00:56 GMT +319 July 2019
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    A truck drives near the Mexico-US border fence, on the Mexican side, separating the towns of Anapra, Mexico and Sunland Park, New Mexico

    Thousands of Undocumented Children Kept in ‘Modern-Day Concentration Camps'

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    Although hundreds of children were previously released to their families after being separated by US federal agents earlier this year, data recently obtained by The New York Times this week revealed that some 12,800 others are still being held in detention centers.

    It should be noted that the large amount of detainees isn't due to an influx in migrant children; rather it's the result of fewer children being released into the custody of guardians or sponsors.

    ​Juan José Gutiérrez, the executive director of the Full Rights for Immigrants Coalition, told Radio Sputnik's Loud & Clear on Thursday that a majority of those being detained are teenagers from Mexico and Central America who traveled unaccompanied.

    "These individuals are not being picked up by family, friends or relatives or any kind of sponsor willing to sponsor children, because the [US President] Donald Trump administration is making it harder and harder under this zero tolerance immigration policy for people to step forward and be able to sponsor these children and get them out of detention," he told hosts Brian Becker and John Kiriakou.

    "What we have here is that all these children are being kept in these modern-day concentration camps called immigration shelters," he added, before noting that owners of the shelters are making a profit off of others' suffering.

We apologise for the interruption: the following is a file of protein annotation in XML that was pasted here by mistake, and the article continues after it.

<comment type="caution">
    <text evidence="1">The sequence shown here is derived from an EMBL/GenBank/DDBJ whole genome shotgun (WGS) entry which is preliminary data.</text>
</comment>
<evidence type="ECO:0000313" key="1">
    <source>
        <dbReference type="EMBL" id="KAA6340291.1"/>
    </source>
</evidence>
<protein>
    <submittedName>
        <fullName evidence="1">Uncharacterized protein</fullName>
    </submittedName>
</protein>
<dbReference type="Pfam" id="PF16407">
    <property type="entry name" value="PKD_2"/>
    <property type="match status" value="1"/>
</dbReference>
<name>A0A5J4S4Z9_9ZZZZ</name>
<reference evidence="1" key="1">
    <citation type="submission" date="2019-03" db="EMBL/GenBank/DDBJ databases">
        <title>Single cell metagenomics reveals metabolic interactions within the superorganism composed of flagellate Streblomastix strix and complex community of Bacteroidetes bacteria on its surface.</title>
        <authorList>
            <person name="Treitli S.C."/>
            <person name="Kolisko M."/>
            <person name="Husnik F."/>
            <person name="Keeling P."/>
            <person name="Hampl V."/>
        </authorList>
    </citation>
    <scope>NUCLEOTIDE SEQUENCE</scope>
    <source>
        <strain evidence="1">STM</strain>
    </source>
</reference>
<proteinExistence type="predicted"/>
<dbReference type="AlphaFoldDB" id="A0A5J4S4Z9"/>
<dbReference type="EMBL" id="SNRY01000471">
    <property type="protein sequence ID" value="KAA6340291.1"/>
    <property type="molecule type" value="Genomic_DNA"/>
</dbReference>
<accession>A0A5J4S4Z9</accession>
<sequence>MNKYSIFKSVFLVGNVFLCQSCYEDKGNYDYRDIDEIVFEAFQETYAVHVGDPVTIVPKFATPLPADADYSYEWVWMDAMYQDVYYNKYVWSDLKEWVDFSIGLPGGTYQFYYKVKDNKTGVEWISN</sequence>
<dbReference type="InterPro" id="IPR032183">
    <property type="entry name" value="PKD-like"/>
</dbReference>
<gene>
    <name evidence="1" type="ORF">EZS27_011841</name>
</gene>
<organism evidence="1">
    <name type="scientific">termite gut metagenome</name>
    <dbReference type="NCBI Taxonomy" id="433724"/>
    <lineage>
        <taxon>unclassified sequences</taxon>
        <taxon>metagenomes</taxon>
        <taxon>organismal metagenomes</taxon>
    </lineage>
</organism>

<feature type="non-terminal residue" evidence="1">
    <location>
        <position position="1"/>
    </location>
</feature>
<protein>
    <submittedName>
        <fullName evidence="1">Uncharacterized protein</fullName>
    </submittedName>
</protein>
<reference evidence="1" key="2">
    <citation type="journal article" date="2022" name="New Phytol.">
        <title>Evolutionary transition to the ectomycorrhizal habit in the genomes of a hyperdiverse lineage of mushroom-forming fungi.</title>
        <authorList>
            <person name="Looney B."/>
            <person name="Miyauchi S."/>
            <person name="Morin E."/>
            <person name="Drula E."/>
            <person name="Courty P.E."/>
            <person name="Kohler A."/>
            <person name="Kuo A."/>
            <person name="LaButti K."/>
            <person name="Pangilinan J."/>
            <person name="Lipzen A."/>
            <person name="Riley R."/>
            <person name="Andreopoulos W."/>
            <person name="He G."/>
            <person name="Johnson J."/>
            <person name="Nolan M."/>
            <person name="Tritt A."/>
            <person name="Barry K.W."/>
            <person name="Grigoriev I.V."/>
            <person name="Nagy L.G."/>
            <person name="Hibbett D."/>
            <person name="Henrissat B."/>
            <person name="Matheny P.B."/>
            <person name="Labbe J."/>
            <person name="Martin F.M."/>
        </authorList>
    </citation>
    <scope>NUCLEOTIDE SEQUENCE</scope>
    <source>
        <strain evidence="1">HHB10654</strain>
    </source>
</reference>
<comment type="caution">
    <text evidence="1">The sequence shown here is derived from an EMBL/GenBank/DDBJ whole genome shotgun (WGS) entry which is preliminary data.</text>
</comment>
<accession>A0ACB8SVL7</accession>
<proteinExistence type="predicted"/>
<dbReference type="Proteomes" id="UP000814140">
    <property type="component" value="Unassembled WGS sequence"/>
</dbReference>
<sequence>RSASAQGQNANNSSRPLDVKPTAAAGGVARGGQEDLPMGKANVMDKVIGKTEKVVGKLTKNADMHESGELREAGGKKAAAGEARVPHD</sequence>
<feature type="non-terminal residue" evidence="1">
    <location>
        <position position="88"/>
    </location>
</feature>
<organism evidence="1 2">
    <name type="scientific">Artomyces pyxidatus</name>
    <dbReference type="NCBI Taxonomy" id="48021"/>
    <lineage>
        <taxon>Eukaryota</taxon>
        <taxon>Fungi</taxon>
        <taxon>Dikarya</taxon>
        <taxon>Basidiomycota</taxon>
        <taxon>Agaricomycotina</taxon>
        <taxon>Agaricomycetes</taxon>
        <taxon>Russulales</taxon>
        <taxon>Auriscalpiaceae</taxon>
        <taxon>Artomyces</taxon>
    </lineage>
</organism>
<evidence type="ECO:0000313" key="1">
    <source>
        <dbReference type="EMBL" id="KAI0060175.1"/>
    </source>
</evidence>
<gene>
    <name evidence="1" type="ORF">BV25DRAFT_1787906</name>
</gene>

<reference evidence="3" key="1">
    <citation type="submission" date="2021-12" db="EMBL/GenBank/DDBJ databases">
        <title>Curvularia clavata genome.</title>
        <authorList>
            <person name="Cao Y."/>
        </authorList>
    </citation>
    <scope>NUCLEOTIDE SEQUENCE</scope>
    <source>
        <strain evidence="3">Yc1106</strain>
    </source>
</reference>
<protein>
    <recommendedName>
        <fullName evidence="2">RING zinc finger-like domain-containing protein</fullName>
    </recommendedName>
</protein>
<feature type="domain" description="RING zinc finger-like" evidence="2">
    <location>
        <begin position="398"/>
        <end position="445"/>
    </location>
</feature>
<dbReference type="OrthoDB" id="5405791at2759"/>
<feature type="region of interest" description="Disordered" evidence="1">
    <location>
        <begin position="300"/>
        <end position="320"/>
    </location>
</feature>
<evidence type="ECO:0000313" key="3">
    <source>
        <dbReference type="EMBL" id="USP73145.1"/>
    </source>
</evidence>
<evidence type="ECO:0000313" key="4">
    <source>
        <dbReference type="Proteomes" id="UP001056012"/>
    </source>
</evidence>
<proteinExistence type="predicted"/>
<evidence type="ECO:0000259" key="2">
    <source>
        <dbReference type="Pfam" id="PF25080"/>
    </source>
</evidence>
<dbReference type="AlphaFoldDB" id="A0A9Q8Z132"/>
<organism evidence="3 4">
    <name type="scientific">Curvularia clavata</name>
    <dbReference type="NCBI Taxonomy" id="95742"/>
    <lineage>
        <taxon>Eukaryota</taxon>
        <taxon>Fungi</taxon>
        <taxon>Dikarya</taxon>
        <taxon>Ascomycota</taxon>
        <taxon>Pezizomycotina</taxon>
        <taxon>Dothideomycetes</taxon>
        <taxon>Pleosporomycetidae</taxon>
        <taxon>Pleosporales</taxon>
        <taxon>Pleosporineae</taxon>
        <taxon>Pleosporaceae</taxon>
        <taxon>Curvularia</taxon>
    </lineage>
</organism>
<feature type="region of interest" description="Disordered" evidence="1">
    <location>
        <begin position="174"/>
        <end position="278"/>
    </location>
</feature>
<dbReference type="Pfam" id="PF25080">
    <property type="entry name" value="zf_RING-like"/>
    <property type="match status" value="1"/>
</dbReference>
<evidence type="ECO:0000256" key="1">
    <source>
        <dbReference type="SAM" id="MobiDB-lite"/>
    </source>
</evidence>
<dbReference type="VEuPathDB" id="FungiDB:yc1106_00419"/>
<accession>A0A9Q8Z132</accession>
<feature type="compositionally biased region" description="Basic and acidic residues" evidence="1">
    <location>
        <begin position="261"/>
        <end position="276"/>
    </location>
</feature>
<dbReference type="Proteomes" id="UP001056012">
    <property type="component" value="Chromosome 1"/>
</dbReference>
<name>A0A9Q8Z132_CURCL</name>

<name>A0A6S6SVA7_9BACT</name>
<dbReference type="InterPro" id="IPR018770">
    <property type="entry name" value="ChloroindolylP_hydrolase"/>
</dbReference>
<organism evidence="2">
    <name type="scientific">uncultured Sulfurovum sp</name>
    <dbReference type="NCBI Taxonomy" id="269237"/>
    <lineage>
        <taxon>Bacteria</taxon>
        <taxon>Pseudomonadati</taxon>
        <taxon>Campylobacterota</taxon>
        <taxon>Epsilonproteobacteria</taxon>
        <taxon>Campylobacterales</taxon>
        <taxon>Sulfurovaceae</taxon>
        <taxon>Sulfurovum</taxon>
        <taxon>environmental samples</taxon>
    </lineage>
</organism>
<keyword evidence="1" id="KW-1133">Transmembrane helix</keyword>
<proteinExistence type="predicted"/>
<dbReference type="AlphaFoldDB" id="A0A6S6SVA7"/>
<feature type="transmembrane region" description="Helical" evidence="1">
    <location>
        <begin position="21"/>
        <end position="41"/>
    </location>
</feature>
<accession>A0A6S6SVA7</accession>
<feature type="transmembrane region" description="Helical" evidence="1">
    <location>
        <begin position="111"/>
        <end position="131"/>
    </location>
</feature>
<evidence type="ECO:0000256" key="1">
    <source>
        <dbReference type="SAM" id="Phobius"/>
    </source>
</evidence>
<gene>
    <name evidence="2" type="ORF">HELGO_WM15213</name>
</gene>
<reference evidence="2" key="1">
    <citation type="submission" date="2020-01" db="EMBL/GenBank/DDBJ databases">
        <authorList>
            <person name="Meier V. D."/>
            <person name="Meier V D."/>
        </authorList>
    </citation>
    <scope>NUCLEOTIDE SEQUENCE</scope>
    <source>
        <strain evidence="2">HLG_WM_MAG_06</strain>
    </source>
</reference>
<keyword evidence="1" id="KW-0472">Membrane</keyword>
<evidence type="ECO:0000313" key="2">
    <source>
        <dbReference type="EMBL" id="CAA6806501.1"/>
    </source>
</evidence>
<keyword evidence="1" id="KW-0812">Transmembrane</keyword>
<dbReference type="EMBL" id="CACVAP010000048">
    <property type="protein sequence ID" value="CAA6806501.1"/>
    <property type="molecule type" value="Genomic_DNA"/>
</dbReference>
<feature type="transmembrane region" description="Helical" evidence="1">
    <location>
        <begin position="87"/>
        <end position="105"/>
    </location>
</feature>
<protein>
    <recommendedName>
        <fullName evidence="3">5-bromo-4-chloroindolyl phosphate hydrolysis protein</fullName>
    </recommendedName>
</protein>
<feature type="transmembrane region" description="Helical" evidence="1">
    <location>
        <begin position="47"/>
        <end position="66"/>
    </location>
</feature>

The Trump administration issued a new rule in June that states sponsors must be fingerprinted in order to have a child released into their care, and that their information has to then be shared with immigration officials.

    Children are being kept in dozens of shelters scattered throughout the US as their individual cases travel through the US court system at a snail's space. On Tuesday, it was reported that a tent city for migrant boys in Tornillo, Texas, would stay open until at least the end of 2019, marking the third time the temporary shelter saw its closure delayed.

    Kenneth Wolfe, a Department of Health and Human Services spokesperson, told CBS News Tuesday that the compound would be expanding in order to accommodate some 3,800 additional beds. Though the facility originally held some 400 boys when it opened on June 14, 2018, it currently has the means to house 1,200 kids.

    Acknowledging that owners of the private detention camps are lining their pockets with dollar bills, Gutiérrez told Kiriakou that "this is [being done] in the nature of capitalism, the so-called free enterprise system, where you always put profits before people's rights and their needs."

    "In this case it is profits before the rights of undocumented teenagers," he said.

    Reports surfaced earlier this week that the Trump administration had diverted some $10 million from several agencies, including the US Federal Emergency Management Agency (FEMA), to fund the US Immigration and Customs Enforcement agency (ICE). This was in addition to the $200 million that the Trump administration redirected from the Department of Homeland Security to ICE over the summer. Of the $200 million, $93 million was allocated for detention centers.


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